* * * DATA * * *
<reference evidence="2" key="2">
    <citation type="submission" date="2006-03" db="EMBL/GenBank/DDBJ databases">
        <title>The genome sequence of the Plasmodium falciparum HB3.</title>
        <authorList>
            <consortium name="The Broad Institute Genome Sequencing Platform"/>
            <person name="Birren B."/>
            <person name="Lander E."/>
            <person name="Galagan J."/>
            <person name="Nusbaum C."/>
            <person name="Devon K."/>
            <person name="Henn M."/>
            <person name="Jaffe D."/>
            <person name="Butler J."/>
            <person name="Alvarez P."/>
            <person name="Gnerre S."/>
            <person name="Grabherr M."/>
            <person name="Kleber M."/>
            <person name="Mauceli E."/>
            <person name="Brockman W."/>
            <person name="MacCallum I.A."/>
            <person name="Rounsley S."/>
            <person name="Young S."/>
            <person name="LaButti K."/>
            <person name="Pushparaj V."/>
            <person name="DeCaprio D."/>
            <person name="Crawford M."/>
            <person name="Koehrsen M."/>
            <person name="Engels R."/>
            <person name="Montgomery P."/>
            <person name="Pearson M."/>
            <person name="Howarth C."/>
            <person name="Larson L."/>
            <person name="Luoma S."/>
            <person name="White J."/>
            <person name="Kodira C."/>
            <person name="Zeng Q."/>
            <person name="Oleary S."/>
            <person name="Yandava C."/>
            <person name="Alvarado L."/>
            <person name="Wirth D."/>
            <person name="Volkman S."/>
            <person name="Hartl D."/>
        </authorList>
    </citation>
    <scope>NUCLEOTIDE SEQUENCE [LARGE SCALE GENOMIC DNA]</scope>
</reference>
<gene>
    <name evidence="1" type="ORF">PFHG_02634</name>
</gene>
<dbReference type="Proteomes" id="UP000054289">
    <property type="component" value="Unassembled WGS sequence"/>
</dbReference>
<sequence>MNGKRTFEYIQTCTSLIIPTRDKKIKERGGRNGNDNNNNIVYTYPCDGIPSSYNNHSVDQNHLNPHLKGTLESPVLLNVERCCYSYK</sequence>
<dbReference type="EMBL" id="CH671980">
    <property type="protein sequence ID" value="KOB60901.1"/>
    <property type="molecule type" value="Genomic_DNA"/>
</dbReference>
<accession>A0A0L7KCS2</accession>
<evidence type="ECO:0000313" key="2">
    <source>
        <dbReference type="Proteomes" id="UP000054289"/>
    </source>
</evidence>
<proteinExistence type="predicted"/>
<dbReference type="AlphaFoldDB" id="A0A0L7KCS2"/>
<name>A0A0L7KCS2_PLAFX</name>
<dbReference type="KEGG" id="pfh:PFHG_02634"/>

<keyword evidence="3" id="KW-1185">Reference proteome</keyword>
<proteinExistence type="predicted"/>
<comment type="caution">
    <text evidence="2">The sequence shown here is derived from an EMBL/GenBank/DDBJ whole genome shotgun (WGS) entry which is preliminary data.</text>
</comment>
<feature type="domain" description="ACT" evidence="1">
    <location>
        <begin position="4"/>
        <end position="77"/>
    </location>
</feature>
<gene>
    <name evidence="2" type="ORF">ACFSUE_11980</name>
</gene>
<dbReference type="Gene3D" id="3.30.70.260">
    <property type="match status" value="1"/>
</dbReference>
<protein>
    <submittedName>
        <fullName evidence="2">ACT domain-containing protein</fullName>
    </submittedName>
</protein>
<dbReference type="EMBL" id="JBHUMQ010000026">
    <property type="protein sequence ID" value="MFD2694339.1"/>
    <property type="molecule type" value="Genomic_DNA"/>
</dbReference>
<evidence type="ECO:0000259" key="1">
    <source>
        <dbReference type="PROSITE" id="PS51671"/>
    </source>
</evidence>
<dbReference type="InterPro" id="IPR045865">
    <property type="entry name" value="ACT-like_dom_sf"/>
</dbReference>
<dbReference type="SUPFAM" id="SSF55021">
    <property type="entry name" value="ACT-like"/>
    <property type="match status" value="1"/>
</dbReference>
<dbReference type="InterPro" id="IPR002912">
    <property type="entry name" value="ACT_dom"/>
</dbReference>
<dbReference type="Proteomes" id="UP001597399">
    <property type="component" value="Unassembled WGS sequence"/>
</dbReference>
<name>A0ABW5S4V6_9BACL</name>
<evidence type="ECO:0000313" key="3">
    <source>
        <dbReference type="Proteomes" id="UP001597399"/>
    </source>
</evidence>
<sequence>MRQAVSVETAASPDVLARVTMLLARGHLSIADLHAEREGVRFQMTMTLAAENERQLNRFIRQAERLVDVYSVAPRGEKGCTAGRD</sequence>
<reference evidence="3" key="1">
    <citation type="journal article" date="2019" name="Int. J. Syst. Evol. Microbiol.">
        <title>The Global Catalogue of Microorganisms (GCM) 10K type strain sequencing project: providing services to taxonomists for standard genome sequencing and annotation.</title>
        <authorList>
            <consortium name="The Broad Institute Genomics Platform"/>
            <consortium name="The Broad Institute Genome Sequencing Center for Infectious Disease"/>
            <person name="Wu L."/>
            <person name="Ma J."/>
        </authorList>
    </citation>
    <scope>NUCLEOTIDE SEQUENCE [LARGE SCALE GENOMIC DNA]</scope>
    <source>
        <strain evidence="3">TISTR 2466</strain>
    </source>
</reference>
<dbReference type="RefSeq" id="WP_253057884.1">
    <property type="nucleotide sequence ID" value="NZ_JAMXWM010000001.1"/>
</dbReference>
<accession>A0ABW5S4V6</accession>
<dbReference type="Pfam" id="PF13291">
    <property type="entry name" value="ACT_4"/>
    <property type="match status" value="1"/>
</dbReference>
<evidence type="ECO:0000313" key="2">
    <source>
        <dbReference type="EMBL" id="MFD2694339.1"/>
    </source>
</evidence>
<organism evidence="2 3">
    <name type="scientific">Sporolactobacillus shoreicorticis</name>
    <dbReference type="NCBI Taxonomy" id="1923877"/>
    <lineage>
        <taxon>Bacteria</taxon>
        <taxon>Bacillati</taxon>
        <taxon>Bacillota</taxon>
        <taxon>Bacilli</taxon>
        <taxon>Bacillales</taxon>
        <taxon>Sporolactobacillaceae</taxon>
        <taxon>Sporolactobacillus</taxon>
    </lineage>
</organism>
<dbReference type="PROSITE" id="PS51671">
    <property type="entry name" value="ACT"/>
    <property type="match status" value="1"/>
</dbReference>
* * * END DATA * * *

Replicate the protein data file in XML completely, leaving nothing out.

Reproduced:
<reference evidence="2" key="2">
    <citation type="submission" date="2006-03" db="EMBL/GenBank/DDBJ databases">
        <title>The genome sequence of the Plasmodium falciparum HB3.</title>
        <authorList>
            <consortium name="The Broad Institute Genome Sequencing Platform"/>
            <person name="Birren B."/>
            <person name="Lander E."/>
            <person name="Galagan J."/>
            <person name="Nusbaum C."/>
            <person name="Devon K."/>
            <person name="Henn M."/>
            <person name="Jaffe D."/>
            <person name="Butler J."/>
            <person name="Alvarez P."/>
            <person name="Gnerre S."/>
            <person name="Grabherr M."/>
            <person name="Kleber M."/>
            <person name="Mauceli E."/>
            <person name="Brockman W."/>
            <person name="MacCallum I.A."/>
            <person name="Rounsley S."/>
            <person name="Young S."/>
            <person name="LaButti K."/>
            <person name="Pushparaj V."/>
            <person name="DeCaprio D."/>
            <person name="Crawford M."/>
            <person name="Koehrsen M."/>
            <person name="Engels R."/>
            <person name="Montgomery P."/>
            <person name="Pearson M."/>
            <person name="Howarth C."/>
            <person name="Larson L."/>
            <person name="Luoma S."/>
            <person name="White J."/>
            <person name="Kodira C."/>
            <person name="Zeng Q."/>
            <person name="Oleary S."/>
            <person name="Yandava C."/>
            <person name="Alvarado L."/>
            <person name="Wirth D."/>
            <person name="Volkman S."/>
            <person name="Hartl D."/>
        </authorList>
    </citation>
    <scope>NUCLEOTIDE SEQUENCE [LARGE SCALE GENOMIC DNA]</scope>
</reference>
<gene>
    <name evidence="1" type="ORF">PFHG_02634</name>
</gene>
<dbReference type="Proteomes" id="UP000054289">
    <property type="component" value="Unassembled WGS sequence"/>
</dbReference>
<sequence>MNGKRTFEYIQTCTSLIIPTRDKKIKERGGRNGNDNNNNIVYTYPCDGIPSSYNNHSVDQNHLNPHLKGTLESPVLLNVERCCYSYK</sequence>
<dbReference type="EMBL" id="CH671980">
    <property type="protein sequence ID" value="KOB60901.1"/>
    <property type="molecule type" value="Genomic_DNA"/>
</dbReference>
<accession>A0A0L7KCS2</accession>
<evidence type="ECO:0000313" key="2">
    <source>
        <dbReference type="Proteomes" id="UP000054289"/>
    </source>
</evidence>
<proteinExistence type="predicted"/>
<dbReference type="AlphaFoldDB" id="A0A0L7KCS2"/>
<name>A0A0L7KCS2_PLAFX</name>
<dbReference type="KEGG" id="pfh:PFHG_02634"/>

<keyword evidence="3" id="KW-1185">Reference proteome</keyword>
<proteinExistence type="predicted"/>
<comment type="caution">
    <text evidence="2">The sequence shown here is derived from an EMBL/GenBank/DDBJ whole genome shotgun (WGS) entry which is preliminary data.</text>
</comment>
<feature type="domain" description="ACT" evidence="1">
    <location>
        <begin position="4"/>
        <end position="77"/>
    </location>
</feature>
<gene>
    <name evidence="2" type="ORF">ACFSUE_11980</name>
</gene>
<dbReference type="Gene3D" id="3.30.70.260">
    <property type="match status" value="1"/>
</dbReference>
<protein>
    <submittedName>
        <fullName evidence="2">ACT domain-containing protein</fullName>
    </submittedName>
</protein>
<dbReference type="EMBL" id="JBHUMQ010000026">
    <property type="protein sequence ID" value="MFD2694339.1"/>
    <property type="molecule type" value="Genomic_DNA"/>
</dbReference>
<evidence type="ECO:0000259" key="1">
    <source>
        <dbReference type="PROSITE" id="PS51671"/>
    </source>
</evidence>
<dbReference type="InterPro" id="IPR045865">
    <property type="entry name" value="ACT-like_dom_sf"/>
</dbReference>
<dbReference type="SUPFAM" id="SSF55021">
    <property type="entry name" value="ACT-like"/>
    <property type="match status" value="1"/>
</dbReference>
<dbReference type="InterPro" id="IPR002912">
    <property type="entry name" value="ACT_dom"/>
</dbReference>
<dbReference type="Proteomes" id="UP001597399">
    <property type="component" value="Unassembled WGS sequence"/>
</dbReference>
<name>A0ABW5S4V6_9BACL</name>
<evidence type="ECO:0000313" key="3">
    <source>
        <dbReference type="Proteomes" id="UP001597399"/>
    </source>
</evidence>
<sequence>MRQAVSVETAASPDVLARVTMLLARGHLSIADLHAEREGVRFQMTMTLAAENERQLNRFIRQAERLVDVYSVAPRGEKGCTAGRD</sequence>
<reference evidence="3" key="1">
    <citation type="journal article" date="2019" name="Int. J. Syst. Evol. Microbiol.">
        <title>The Global Catalogue of Microorganisms (GCM) 10K type strain sequencing project: providing services to taxonomists for standard genome sequencing and annotation.</title>
        <authorList>
            <consortium name="The Broad Institute Genomics Platform"/>
            <consortium name="The Broad Institute Genome Sequencing Center for Infectious Disease"/>
            <person name="Wu L."/>
            <person name="Ma J."/>
        </authorList>
    </citation>
    <scope>NUCLEOTIDE SEQUENCE [LARGE SCALE GENOMIC DNA]</scope>
    <source>
        <strain evidence="3">TISTR 2466</strain>
    </source>
</reference>
<dbReference type="RefSeq" id="WP_253057884.1">
    <property type="nucleotide sequence ID" value="NZ_JAMXWM010000001.1"/>
</dbReference>
<accession>A0ABW5S4V6</accession>
<dbReference type="Pfam" id="PF13291">
    <property type="entry name" value="ACT_4"/>
    <property type="match status" value="1"/>
</dbReference>
<evidence type="ECO:0000313" key="2">
    <source>
        <dbReference type="EMBL" id="MFD2694339.1"/>
    </source>
</evidence>
<organism evidence="2 3">
    <name type="scientific">Sporolactobacillus shoreicorticis</name>
    <dbReference type="NCBI Taxonomy" id="1923877"/>
    <lineage>
        <taxon>Bacteria</taxon>
        <taxon>Bacillati</taxon>
        <taxon>Bacillota</taxon>
        <taxon>Bacilli</taxon>
        <taxon>Bacillales</taxon>
        <taxon>Sporolactobacillaceae</taxon>
        <taxon>Sporolactobacillus</taxon>
    </lineage>
</organism>
<dbReference type="PROSITE" id="PS51671">
    <property type="entry name" value="ACT"/>
    <property type="match status" value="1"/>
</dbReference>